Logistically, The GPLMS is a vast and complex project. The project started in January 2011 as a Foundation Phase language project, working with approximately 811 schools and 7500 teachers. Even then, the project and service providers had to track significant amounts of data, primarily to:

  • Distribute the correct reading resources and phonics workbooks to each school (up to 5 languages in one school)
  • Employ and match coaches to teachers depending on the home language support required

In addition, the project supported the principle of involving many publishers, so within one language, up to four sets of publisher materials were purchased and distributed to schools according to language. A total number of 18 sets of publisher materials spread across 10 languages had to be tracked. This also affected the way coaches were appointed, as a coach would only work with one set of publisher materials.


Service Providers

Six language service providers were appointed to deliver on this project, so the GPLMS also had to track the relationship between service providers, coaches and schools.

From the onset of the project, one of the larger service providers built a database to manage the data for its schools, teachers, supervisors and coaches.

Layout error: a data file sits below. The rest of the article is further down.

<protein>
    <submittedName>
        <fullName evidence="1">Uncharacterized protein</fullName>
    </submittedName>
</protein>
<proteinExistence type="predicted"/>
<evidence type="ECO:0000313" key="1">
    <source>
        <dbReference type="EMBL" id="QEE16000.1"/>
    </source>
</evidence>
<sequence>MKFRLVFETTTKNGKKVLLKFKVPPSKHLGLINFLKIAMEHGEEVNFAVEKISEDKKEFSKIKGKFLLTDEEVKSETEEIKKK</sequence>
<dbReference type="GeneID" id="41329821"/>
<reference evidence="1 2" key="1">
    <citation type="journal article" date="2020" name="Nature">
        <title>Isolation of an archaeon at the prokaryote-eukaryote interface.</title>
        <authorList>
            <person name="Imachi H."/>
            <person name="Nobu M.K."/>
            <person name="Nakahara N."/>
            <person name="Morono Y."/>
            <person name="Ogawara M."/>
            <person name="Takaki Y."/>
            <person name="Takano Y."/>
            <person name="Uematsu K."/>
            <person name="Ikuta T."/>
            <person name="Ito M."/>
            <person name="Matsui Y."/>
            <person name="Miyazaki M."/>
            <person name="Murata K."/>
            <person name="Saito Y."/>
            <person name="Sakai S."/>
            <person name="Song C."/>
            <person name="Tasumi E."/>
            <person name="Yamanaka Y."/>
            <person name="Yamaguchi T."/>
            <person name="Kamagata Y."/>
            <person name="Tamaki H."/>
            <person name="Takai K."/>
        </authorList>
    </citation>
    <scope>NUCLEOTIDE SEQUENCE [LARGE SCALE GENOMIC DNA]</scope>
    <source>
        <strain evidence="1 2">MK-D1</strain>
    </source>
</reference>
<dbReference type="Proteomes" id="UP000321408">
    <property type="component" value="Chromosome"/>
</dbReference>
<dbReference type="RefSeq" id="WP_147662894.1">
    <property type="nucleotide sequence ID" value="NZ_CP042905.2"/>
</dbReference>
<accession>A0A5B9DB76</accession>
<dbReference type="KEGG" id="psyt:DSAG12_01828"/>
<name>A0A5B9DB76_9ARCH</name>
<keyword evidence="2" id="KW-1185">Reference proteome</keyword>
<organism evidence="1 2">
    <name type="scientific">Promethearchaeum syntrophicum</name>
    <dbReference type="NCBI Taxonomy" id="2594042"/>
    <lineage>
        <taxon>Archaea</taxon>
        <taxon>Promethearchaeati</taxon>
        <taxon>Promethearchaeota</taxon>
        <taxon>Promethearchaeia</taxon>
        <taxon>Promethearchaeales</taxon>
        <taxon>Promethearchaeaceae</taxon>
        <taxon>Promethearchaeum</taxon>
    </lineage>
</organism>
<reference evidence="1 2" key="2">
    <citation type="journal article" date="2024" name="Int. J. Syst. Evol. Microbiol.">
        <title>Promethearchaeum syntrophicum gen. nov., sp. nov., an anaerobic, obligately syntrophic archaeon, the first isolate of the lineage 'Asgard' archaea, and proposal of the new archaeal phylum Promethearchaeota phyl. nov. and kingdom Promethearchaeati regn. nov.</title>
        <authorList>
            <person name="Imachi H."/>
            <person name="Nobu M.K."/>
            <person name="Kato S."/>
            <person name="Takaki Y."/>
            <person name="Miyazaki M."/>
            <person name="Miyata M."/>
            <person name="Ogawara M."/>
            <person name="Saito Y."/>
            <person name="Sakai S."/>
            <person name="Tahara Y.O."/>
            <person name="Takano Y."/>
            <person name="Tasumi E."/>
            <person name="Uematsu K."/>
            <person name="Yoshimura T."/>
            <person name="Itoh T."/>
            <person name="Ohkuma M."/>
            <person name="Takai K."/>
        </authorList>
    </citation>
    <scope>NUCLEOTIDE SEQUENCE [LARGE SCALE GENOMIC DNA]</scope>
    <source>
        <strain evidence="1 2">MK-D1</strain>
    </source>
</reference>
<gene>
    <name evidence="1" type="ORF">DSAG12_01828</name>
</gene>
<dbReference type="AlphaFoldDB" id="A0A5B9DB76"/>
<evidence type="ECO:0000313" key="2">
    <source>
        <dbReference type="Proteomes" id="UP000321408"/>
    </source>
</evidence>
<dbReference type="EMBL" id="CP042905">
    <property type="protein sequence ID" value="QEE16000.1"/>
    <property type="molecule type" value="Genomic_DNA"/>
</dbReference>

In January 2012, a year after inception, the project expanded to include Foundation Phase Mathematics and Intersen Phase Language and Mathematics. This meant the appointment of seven new service provider and 250 new coaches, working with an additional 6000 teachers.


Intersen Phase

Although the GPLMS offers only English support from grade 4 – 7, additional tracking is required to know whether English is offered at home language or first additional language level. Again, to support and involve a maximum number of publishers, different reading books were purchased for each of the three mega districts.

The Intersen Phase language programme started with a 12 week ‘Catch-up Programme’ in January 2011. This involved a pre and post baseline test, and so the GPLMS decided that a proper database system was required to manage all data.

To facilitate this, the existing service provider database was taken over and extended for use by the entire GPLMS project.



The GPLMS now has a robust .NET database built on a SQL platform to track details of approximately:

  • 990 participating schools
  • 13 500 teachers
  • 13 service providers
  • 26 supervisors
  • 450 coaches
  • 13 FP language programmes
  • 2 IP language programmes
  • Materials distributed through the project
  • Training offered by the project
  • Teacher progress reports as submitted by coaches
  • Annual standardised assessment results


Monthly reports are generated, analysed and used to inform GPLMS management decisions.

Additional benefits of this strategy are that:

  • Coaches and teachers are starting to understand the importance of good data management and the potential power of data.
  • The computer and data management skills of supervisors and coaches are becoming increasingly proficient.